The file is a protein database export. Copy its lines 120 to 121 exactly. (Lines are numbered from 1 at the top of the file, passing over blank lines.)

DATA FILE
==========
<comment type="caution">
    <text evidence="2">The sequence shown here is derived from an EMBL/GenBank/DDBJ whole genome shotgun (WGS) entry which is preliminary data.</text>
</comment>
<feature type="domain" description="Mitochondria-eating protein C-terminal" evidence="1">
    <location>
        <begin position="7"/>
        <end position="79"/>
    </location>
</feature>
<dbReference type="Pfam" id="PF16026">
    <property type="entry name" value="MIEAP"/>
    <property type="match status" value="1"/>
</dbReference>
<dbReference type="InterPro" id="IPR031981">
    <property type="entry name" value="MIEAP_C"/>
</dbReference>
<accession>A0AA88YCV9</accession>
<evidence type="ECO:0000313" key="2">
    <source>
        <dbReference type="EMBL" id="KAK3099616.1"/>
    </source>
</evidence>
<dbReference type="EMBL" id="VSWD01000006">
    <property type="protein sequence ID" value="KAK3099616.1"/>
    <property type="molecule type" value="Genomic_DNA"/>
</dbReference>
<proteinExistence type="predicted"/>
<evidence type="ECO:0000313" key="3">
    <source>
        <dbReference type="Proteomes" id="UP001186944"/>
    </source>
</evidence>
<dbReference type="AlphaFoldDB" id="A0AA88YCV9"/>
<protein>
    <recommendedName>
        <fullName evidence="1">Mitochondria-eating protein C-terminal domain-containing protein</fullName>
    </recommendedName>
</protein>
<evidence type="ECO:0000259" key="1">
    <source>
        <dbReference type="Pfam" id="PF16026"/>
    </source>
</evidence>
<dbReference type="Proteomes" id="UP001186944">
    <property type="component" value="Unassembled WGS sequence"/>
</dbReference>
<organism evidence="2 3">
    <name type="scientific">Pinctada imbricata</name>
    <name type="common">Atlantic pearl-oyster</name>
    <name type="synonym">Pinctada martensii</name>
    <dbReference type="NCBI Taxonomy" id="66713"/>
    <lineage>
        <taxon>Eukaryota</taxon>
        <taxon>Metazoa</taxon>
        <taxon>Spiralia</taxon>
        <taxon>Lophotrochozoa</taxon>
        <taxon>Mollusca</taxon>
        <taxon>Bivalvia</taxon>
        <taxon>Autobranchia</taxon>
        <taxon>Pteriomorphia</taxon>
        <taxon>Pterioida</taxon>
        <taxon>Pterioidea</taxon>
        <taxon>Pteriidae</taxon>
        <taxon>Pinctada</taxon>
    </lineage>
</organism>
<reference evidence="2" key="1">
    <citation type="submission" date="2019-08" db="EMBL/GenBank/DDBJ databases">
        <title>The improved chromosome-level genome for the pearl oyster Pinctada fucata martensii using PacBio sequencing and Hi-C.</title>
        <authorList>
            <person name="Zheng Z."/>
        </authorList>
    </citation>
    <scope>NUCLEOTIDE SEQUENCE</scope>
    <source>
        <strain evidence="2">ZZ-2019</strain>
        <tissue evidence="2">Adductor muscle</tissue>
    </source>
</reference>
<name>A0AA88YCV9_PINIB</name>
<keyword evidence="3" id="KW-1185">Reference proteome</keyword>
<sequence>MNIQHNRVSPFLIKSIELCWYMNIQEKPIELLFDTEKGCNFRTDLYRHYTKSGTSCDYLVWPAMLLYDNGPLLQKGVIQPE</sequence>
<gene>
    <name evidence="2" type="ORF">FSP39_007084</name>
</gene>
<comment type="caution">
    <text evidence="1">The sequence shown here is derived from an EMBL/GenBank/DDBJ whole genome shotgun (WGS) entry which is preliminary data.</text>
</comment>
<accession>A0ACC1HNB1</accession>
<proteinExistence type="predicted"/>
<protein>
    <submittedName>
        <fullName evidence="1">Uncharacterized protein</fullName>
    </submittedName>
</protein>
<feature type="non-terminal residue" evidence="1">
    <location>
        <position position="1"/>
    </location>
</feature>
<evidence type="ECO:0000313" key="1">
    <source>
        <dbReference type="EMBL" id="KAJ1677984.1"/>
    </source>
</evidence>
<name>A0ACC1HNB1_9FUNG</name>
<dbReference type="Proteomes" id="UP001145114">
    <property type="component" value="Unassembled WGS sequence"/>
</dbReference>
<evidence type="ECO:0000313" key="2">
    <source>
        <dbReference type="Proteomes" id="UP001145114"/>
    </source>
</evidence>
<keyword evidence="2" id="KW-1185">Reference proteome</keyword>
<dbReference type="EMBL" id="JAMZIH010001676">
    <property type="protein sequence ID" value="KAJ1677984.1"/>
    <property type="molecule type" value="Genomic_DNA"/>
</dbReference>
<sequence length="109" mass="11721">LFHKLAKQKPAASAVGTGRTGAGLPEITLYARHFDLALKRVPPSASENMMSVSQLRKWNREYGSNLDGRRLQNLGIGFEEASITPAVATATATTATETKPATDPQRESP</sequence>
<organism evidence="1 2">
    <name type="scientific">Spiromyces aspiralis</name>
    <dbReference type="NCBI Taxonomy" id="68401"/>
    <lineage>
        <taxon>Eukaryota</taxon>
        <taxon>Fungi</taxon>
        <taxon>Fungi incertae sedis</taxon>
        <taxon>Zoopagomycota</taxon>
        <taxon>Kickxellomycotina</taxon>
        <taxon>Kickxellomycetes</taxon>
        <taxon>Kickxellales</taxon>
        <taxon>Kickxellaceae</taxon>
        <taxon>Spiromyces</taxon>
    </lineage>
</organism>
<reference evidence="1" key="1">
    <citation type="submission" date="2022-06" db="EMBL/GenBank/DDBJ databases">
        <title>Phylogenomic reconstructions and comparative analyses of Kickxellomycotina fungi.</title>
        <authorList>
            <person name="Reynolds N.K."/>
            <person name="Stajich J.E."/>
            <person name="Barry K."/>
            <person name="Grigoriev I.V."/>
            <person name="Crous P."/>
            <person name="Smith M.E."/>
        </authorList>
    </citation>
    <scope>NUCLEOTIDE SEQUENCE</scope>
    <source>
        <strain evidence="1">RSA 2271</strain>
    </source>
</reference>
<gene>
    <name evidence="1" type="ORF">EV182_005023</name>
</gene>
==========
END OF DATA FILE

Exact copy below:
<sequence length="109" mass="11721">LFHKLAKQKPAASAVGTGRTGAGLPEITLYARHFDLALKRVPPSASENMMSVSQLRKWNREYGSNLDGRRLQNLGIGFEEASITPAVATATATTATETKPATDPQRESP</sequence>
<organism evidence="1 2">